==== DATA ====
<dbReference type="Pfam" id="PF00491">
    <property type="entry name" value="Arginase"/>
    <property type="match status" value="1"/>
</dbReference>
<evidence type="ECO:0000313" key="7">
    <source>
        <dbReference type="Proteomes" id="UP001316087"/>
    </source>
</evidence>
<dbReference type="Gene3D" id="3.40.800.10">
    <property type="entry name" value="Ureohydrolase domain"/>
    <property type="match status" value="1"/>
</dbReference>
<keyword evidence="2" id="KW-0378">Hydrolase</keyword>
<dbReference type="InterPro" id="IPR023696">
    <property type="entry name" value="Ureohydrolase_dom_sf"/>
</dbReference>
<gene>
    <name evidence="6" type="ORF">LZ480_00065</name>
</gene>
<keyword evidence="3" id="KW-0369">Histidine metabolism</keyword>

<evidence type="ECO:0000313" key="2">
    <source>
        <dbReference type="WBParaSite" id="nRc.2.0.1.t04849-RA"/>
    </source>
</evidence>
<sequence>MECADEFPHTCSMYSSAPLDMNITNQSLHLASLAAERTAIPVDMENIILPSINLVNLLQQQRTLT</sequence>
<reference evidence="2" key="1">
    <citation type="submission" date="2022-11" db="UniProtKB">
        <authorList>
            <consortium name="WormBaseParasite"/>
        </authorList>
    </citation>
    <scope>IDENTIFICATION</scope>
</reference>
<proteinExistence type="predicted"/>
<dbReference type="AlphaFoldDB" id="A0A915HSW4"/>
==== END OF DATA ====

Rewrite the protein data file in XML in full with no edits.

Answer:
<dbReference type="Pfam" id="PF00491">
    <property type="entry name" value="Arginase"/>
    <property type="match status" value="1"/>
</dbReference>
<evidence type="ECO:0000313" key="7">
    <source>
        <dbReference type="Proteomes" id="UP001316087"/>
    </source>
</evidence>
<dbReference type="Gene3D" id="3.40.800.10">
    <property type="entry name" value="Ureohydrolase domain"/>
    <property type="match status" value="1"/>
</dbReference>
<keyword evidence="2" id="KW-0378">Hydrolase</keyword>
<dbReference type="InterPro" id="IPR023696">
    <property type="entry name" value="Ureohydrolase_dom_sf"/>
</dbReference>
<gene>
    <name evidence="6" type="ORF">LZ480_00065</name>
</gene>
<keyword evidence="3" id="KW-0369">Histidine metabolism</keyword>

<evidence type="ECO:0000313" key="2">
    <source>
        <dbReference type="WBParaSite" id="nRc.2.0.1.t04849-RA"/>
    </source>
</evidence>
<sequence>MECADEFPHTCSMYSSAPLDMNITNQSLHLASLAAERTAIPVDMENIILPSINLVNLLQQQRTLT</sequence>
<reference evidence="2" key="1">
    <citation type="submission" date="2022-11" db="UniProtKB">
        <authorList>
            <consortium name="WormBaseParasite"/>
        </authorList>
    </citation>
    <scope>IDENTIFICATION</scope>
</reference>
<proteinExistence type="predicted"/>
<dbReference type="AlphaFoldDB" id="A0A915HSW4"/>